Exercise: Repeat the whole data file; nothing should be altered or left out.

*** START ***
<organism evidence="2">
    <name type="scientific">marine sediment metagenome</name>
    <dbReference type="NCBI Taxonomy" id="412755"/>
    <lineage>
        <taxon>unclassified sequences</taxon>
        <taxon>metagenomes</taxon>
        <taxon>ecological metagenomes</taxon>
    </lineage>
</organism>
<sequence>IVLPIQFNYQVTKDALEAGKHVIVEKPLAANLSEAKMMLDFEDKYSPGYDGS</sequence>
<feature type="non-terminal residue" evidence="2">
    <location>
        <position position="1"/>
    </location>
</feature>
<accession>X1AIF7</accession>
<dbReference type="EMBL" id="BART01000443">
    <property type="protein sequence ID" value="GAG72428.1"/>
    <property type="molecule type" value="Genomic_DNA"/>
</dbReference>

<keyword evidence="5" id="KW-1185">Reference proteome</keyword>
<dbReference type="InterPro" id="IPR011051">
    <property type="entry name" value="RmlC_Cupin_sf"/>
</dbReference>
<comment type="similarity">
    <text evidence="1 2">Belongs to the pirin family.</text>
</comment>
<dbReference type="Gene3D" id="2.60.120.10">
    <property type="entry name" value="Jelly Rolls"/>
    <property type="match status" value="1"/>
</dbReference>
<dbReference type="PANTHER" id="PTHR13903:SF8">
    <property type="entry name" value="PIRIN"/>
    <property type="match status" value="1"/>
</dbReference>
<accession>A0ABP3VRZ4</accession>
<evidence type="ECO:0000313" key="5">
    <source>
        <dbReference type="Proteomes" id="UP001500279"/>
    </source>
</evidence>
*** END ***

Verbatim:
<organism evidence="2">
    <name type="scientific">marine sediment metagenome</name>
    <dbReference type="NCBI Taxonomy" id="412755"/>
    <lineage>
        <taxon>unclassified sequences</taxon>
        <taxon>metagenomes</taxon>
        <taxon>ecological metagenomes</taxon>
    </lineage>
</organism>
<sequence>IVLPIQFNYQVTKDALEAGKHVIVEKPLAANLSEAKMMLDFEDKYSPGYDGS</sequence>
<feature type="non-terminal residue" evidence="2">
    <location>
        <position position="1"/>
    </location>
</feature>
<accession>X1AIF7</accession>
<dbReference type="EMBL" id="BART01000443">
    <property type="protein sequence ID" value="GAG72428.1"/>
    <property type="molecule type" value="Genomic_DNA"/>
</dbReference>

<keyword evidence="5" id="KW-1185">Reference proteome</keyword>
<dbReference type="InterPro" id="IPR011051">
    <property type="entry name" value="RmlC_Cupin_sf"/>
</dbReference>
<comment type="similarity">
    <text evidence="1 2">Belongs to the pirin family.</text>
</comment>
<dbReference type="Gene3D" id="2.60.120.10">
    <property type="entry name" value="Jelly Rolls"/>
    <property type="match status" value="1"/>
</dbReference>
<dbReference type="PANTHER" id="PTHR13903:SF8">
    <property type="entry name" value="PIRIN"/>
    <property type="match status" value="1"/>
</dbReference>
<accession>A0ABP3VRZ4</accession>
<evidence type="ECO:0000313" key="5">
    <source>
        <dbReference type="Proteomes" id="UP001500279"/>
    </source>
</evidence>